biodiversity: the diversity of plants, animals and other living organisms in all their forms and levels of organization, and includes the diversity of genes, species and ecosystems, as well as the evolutionary and functional processes that link them.
biogeoclimatic zone: a geographic area having similar patterns of energy flow, vegetation, and soils as a result of a broadly homogenous macro-climate.
clearcutting: The process of removing all trees, large and small, in a stand in one cutting operation. The previous stand is replaced with an even-aged crop of new trees through planting and/or natural regeneration (including advance regeneration).
coarse woody debris: sound and rotting logs and stumps that provide habitat for plants, animals, and insects and a source of nutrients for soil development. Material generally greater than 8–10 cm in diameter.
connectivity: a qualitative term describing the degree to which late successional ecosystems are linked to one another to form an interconnected network. The degree of interconnectedness and the characteristics of the linkages vary in natural landscapes based on topography and natural disturbance regime. Breaking of these linkages results in forest fragmentation. Fragmentation due to forest harvesting should be viewed and managed to mimic fragmentation resulting from natural disturbance. The degree and characteristics of this “natural fragmentation” vary with differences in landscape type. Specific types of connectivity are defined below:
endangered species: see “threatened or endangered species”.
even-aged management: a silvicultural system that is designed to regenerate and maintain an even-aged stand. Clearcutting, seed tree and shelterwood are even-aged systems.
forest ecosystem network: a planned landscape zone that serves to maintain or restore the natural connectivity within a landscape unit. A forest ecosystem network (or FEN) consists of a variety of fully protected areas, sensitive areas, and old-growth management areas.
forest interior: see Appendix 1 “Edge effects and forest interior.”
landscape: a watershed or series of similar and interacting watersheds, usually between 10 000 and 100 000 ha in size.
landscape unit: a planning area, generally up to about 100 000 ha in size, delineated according to topographic or geographic features such as a watershed or series of watersheds. It is established by the district manager.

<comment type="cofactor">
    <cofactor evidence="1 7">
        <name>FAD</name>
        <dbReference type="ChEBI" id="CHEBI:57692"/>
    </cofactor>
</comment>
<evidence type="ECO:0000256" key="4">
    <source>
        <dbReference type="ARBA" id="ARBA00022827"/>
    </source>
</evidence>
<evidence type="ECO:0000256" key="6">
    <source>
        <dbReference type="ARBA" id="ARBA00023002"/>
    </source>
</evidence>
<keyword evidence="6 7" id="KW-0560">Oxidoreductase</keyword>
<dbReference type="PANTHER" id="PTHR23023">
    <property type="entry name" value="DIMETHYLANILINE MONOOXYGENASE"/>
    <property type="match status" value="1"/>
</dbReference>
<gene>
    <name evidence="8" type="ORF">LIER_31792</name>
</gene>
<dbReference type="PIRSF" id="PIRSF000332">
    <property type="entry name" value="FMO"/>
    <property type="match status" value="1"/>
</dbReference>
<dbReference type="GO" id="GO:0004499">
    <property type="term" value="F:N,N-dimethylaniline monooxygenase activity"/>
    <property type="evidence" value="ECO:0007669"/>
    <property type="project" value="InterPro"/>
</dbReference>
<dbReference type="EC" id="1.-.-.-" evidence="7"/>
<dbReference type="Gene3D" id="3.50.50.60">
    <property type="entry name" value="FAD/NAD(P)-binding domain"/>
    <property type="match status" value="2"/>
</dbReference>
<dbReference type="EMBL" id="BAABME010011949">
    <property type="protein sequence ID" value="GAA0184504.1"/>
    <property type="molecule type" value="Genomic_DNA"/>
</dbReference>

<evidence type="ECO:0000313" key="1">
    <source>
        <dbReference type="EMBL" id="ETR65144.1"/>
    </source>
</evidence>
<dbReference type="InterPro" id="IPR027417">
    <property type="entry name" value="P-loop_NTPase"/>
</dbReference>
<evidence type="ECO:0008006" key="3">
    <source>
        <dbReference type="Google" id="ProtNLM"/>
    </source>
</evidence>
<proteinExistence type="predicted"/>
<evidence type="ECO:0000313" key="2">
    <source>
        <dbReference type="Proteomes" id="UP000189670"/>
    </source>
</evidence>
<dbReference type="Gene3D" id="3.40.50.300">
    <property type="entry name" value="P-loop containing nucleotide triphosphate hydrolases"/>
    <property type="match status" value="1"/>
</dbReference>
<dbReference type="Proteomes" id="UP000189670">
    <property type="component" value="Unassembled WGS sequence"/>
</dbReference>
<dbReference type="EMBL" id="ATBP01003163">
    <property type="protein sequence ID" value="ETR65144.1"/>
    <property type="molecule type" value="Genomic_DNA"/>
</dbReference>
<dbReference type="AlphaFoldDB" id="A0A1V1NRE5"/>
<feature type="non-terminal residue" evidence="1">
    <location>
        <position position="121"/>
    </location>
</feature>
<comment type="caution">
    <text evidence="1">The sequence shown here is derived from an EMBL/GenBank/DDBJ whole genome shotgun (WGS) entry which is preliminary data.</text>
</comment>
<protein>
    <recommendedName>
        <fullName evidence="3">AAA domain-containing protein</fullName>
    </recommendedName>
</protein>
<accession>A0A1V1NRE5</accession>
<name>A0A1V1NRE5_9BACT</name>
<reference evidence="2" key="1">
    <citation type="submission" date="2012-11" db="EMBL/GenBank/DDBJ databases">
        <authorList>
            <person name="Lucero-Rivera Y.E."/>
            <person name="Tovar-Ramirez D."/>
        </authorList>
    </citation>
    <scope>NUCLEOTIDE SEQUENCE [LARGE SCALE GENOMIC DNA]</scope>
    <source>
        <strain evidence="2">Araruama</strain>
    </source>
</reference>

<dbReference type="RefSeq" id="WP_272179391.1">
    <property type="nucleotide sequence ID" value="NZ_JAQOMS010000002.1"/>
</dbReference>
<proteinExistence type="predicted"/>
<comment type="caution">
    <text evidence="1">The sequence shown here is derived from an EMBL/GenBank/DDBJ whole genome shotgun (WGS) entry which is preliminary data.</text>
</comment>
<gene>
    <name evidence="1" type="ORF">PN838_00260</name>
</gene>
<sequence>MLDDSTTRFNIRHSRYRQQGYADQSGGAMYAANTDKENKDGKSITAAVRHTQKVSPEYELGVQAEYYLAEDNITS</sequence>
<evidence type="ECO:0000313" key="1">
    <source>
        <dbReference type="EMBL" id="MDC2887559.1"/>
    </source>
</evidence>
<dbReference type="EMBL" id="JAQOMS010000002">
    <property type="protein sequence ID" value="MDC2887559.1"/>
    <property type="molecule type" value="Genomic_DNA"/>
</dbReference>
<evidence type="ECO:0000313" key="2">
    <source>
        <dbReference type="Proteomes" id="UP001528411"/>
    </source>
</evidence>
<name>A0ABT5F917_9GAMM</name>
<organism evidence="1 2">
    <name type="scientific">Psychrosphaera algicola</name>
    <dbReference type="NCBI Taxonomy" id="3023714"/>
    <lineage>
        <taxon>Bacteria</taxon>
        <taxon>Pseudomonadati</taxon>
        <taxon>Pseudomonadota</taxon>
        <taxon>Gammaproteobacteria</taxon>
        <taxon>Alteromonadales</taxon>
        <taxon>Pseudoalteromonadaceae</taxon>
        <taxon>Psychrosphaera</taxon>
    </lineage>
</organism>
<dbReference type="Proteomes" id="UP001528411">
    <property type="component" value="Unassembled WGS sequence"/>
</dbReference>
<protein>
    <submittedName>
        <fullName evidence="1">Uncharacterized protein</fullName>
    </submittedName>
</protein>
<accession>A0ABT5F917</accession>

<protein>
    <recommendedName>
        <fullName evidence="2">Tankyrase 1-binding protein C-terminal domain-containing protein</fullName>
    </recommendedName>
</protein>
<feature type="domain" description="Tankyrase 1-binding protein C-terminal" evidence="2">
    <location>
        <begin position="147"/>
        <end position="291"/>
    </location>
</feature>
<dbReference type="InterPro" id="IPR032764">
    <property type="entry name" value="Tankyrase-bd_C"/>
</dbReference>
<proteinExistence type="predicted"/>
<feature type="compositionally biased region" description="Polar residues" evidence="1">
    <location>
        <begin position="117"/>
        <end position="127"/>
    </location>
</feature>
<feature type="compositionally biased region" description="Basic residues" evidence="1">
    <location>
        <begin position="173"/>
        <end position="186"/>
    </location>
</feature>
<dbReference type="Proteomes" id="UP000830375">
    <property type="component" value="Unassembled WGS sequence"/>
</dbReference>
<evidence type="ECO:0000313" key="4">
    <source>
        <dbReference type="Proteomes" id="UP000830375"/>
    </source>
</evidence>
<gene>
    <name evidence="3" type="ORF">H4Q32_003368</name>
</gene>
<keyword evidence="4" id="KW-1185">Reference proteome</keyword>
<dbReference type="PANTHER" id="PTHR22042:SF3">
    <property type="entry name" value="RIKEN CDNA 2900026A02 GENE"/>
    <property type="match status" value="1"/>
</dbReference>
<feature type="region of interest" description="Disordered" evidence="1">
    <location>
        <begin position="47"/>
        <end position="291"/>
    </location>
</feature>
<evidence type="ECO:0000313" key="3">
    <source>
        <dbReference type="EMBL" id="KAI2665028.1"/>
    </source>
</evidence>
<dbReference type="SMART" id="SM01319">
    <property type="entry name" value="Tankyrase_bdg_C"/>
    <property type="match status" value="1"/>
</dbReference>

managed forest: that portion of the landscape outside forest ecosystem networks in which forestry operations occur.
mature seral: forests composed primarily of co-dominant trees, with canopies that vary vertically, horizontally, or both. Generally refers to trees 80 to 120 years old or greater, depending on species and site conditions. The age and structure of mature seral vary significantly by forest type and from one biogeoclimatic zone to another.
natural disturbance type: an area that is characterized by a natural disturbance regime. See the section “Establishing seral stage objectives for natural disturbance types.”
old-growth management areas: areas that contain or are managed to replace specific structural old-growth attributes, and that are mapped out and treated as special management areas.
old seral: old seral is a forest that contains live and dead trees of various sizes, species, composition, and age class structure Old seral forests, as part of a slowly changing but dynamic ecosystem, include climax forests but not sub-climax or mid-seral forests. The age and structure of old seral varies significantly by forest type and from one biogeoclimatic zone to another.
patch: a stand of similar-aged forest that differs in age from adjacent patches by more that 20 years. When used in the design of landscape patterns, the term refers to the size of either a natural disturbance opening that led to even-aged forests or an opening created by cutblocks.
planning unit: a sub-unit of the landscape planning unit; a biogeoclimatic subzone within a drainage, for example.
potential natural community: the plant community that would be established if succession were allowed to be completed without further human interference.